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raghav singh
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Hi,

Can someone guide me here? I know nothing about algorithms and data structures.Is there any good books where I can start learning it.

Should I also learn advanced mathematics?


Thanks for reading.
 
Dipta P Banerjee
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There are lots of books for the same and I am not sure which one is/are the best. This is not the direct answers of your question but I will prefer to go through the online free courses by Coursera. I have personally taken those courses and they are great.
 
Winston Gutkowski
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raghav singh wrote:Can someone guide me here? I know nothing about algorithms and data structures.Is there any good books where I can start learning it.

Well, a quick Google got me this list, of which this is the grandaddy of them all (albeit geared more for mathematicians than programmers).

Should I also learn advanced mathematics?

Nah. Or not unless you want to. I've managed for 35 years with my grade 'D' A-Level.

Winston
 
raghav singh
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I've managed for 35 years with my grade 'D' A-Level


So that means you got a lifetime of experience.About algorithms, how many are known?Should I learn all of them.Or it is an infinite list.

Or it there something like some base algorithms from which all algorithms are derived from??

 
Paweł Baczyński
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raghav singh wrote:Or it there something like some base algorithms from which all algorithms are derived from??

Short answer: no.

Longer answer:
Yes, it is:
1. get the input
2. produce an output
 
raghav singh
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Paweł Baczyński wrote:
raghav singh wrote:Or it there something like some base algorithms from which all algorithms are derived from??

Short answer: no.

Longer answer:
Yes, it is:
1. get the input
2. produce an output


Can you elaborate more on what you mean?
 
Paweł Baczyński
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No problem.
I think that there is no general universal algorithm.
The only things various algorithms have in common is that they require some data, they process it and return some result.
This could be listed in two steps as I did.
And those two steps can be considered an algorithm itself
 
Winston Gutkowski
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raghav singh wrote:About algorithms, how many are known?

Ooooodles.

Should I learn all of them. Or it is an infinite list.

As close to infinite as makes no difference.

Or it there something like some base algorithms from which all algorithms are derived from??

There are certainly a few that are worth knowing about:

For structures, I'd say: heaps, hash tables, trees (particularly binary trees). Also, if you feel so inclined: skiplists.

For algorithms: binary chops; a few sorts (eg, Quicksort, Heapsort, and possibly Merge sort - although it may be best to start out with a simple Bubble sort).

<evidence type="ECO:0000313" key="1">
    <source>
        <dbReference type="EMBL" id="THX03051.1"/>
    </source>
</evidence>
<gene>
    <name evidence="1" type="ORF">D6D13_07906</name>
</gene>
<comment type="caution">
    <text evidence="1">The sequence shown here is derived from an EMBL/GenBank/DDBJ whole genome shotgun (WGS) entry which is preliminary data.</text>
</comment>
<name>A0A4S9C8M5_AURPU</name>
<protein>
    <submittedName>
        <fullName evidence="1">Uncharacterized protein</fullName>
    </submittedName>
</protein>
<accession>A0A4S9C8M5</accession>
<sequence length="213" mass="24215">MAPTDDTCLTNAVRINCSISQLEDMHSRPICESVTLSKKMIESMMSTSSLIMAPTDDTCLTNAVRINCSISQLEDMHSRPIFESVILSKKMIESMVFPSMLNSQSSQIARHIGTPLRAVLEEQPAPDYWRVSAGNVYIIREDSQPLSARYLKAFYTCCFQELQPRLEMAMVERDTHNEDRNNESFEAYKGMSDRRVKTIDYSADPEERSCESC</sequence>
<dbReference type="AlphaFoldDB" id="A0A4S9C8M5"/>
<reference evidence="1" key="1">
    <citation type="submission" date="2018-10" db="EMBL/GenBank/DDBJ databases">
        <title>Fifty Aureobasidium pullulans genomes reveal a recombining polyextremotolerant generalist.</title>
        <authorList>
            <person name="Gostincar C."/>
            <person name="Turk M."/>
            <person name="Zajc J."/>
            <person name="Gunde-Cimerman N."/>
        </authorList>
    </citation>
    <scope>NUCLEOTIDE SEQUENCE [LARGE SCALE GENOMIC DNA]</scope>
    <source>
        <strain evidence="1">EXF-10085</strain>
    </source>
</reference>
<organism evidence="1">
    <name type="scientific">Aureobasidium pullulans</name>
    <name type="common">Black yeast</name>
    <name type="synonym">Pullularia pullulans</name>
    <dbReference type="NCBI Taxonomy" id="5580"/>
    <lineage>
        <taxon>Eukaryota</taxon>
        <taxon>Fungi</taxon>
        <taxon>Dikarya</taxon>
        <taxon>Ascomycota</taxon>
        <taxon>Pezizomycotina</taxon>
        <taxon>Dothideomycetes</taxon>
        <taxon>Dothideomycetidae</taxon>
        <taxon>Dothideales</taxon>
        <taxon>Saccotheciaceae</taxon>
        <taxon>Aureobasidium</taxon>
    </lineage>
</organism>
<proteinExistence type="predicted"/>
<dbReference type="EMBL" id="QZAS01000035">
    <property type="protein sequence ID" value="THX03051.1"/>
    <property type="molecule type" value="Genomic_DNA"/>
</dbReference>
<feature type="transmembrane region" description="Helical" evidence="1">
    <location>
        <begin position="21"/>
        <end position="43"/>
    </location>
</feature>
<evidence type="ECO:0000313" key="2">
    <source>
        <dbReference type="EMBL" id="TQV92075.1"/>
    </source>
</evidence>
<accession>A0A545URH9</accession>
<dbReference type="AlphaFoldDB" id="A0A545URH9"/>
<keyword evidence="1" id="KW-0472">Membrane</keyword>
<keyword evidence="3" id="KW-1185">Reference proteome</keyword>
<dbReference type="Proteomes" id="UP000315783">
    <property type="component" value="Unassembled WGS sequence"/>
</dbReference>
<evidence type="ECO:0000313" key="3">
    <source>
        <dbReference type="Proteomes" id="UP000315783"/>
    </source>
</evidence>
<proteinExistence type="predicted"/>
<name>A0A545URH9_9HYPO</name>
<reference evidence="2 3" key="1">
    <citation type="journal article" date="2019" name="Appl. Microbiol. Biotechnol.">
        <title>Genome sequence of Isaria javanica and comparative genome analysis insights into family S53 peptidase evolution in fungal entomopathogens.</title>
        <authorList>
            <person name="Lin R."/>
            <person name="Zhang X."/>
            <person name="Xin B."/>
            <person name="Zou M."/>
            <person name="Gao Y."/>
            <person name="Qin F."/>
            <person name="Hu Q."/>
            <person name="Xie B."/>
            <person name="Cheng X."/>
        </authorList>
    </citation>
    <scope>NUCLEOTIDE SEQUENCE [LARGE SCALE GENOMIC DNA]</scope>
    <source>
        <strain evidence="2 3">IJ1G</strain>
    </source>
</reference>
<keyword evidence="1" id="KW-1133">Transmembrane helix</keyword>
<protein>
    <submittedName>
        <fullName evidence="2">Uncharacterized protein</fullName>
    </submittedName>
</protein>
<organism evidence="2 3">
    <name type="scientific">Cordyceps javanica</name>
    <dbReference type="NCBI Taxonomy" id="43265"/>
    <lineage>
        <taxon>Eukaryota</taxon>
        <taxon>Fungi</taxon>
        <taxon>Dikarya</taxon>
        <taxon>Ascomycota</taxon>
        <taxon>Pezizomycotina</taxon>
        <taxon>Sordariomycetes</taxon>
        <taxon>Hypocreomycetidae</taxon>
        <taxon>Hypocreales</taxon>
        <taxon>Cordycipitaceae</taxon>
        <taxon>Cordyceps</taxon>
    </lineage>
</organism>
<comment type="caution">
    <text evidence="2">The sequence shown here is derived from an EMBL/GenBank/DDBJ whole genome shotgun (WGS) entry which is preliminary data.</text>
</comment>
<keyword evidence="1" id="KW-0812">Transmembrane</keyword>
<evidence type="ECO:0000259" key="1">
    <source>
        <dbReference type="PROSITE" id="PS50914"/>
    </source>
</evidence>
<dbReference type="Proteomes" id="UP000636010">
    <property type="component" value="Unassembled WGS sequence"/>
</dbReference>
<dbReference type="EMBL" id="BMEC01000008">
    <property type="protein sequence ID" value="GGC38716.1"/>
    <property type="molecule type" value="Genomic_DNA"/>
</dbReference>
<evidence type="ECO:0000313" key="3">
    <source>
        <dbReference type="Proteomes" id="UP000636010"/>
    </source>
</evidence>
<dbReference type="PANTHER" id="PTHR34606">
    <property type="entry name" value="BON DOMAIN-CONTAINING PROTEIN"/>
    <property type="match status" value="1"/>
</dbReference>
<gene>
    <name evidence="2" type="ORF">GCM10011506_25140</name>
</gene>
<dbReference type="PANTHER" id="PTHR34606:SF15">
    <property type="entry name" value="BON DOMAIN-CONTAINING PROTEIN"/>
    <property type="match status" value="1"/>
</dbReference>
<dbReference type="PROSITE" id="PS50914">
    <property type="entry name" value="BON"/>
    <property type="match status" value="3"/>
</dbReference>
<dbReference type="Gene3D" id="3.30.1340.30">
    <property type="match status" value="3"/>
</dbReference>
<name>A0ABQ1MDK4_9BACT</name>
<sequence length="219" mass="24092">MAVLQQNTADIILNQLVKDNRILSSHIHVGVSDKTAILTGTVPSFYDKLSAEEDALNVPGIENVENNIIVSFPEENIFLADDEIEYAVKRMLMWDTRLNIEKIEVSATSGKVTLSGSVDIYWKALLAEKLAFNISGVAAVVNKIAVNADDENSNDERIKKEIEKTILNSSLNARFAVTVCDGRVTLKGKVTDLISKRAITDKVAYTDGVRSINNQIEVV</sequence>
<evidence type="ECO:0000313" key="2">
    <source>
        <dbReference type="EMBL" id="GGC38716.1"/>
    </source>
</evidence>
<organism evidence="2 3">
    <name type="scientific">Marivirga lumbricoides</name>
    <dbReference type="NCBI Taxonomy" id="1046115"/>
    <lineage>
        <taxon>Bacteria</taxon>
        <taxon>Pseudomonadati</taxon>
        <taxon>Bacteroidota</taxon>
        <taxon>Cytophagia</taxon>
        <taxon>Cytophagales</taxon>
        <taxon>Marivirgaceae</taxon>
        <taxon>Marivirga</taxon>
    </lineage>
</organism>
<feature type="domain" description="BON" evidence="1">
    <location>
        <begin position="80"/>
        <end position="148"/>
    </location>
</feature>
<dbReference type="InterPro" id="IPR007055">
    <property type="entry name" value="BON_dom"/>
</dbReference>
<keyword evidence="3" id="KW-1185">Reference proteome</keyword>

I suspect that'll get you started, and it's purely my opinion. I'm sure others will add to it if they think I've missed out something vital (which I'm sure I have ).

HIH

Winston
 
raghav singh
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Paweł Baczyński wrote:No problem.
I think that there is no general universal algorithm.
The only things various algorithms have in common is that they require some data, they process it and return some result.
This could be listed in two steps as I did.
And those two steps can be considered an algorithm itself


OK. I just go an "Aha..moment".
 
Campbell Ritchie
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Winston Gutkowski wrote: . . . simple Bubble sort). . .
When I started learning Java there were several reliable ways to wind up Elizabeth who was teaching. Speaking French was one, saying, “bubble sort” was another.

It is worth learning about the complexity of a few of those sort algorithms, and why bubble sort is the least efficient known to modern science.
Then find out when bubble sort might be the best kind of sorting algorithm
 
Paweł Baczyński
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Campbell Ritchie wrote:It is worth learning about the complexity of a few of those sort algorithms, and why bubble sort is the least efficient known to modern science.

Not true. The winner in this category is Bogosort.
 
raghav singh
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How does one study algorithms and data structures?.I mean what are the approach you guys use to study algorithms and data structures?
 
Winston Gutkowski
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raghav singh wrote:How does one study algorithms and data structures?.I mean what are the approach you guys use to study algorithms and data structures?

Well, apart from the ones I mentioned, my approach is "Google as I find a need" (or check my weatherbeaten old copy of TAOCP and curse that I didn't take advanced Maths ).

Winston
 
Ulf Dittmer
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Paweł Baczyński wrote:
1. get the input
2. produce an output

This is often written in 3 steps: 1) input, 2) processing, 3) output. Coincidentally, the Feynman Problem Solving Algorithm also has 3 steps: 1) Write down the problem, 2) Think very hard, 3) Write down the answer.

 
Winston Gutkowski
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Ulf Dittmer wrote:Coincidentally, the Feynman Problem Solving Algorithm also has 3 steps: 1) Write down the problem, 2) Think very hard, 3) Write down the answer.

Another link to bookmark.

About the only thing I'd add to that is that, for the first two steps (especially the first), observe the 'WhatNotHow' (←click) rule.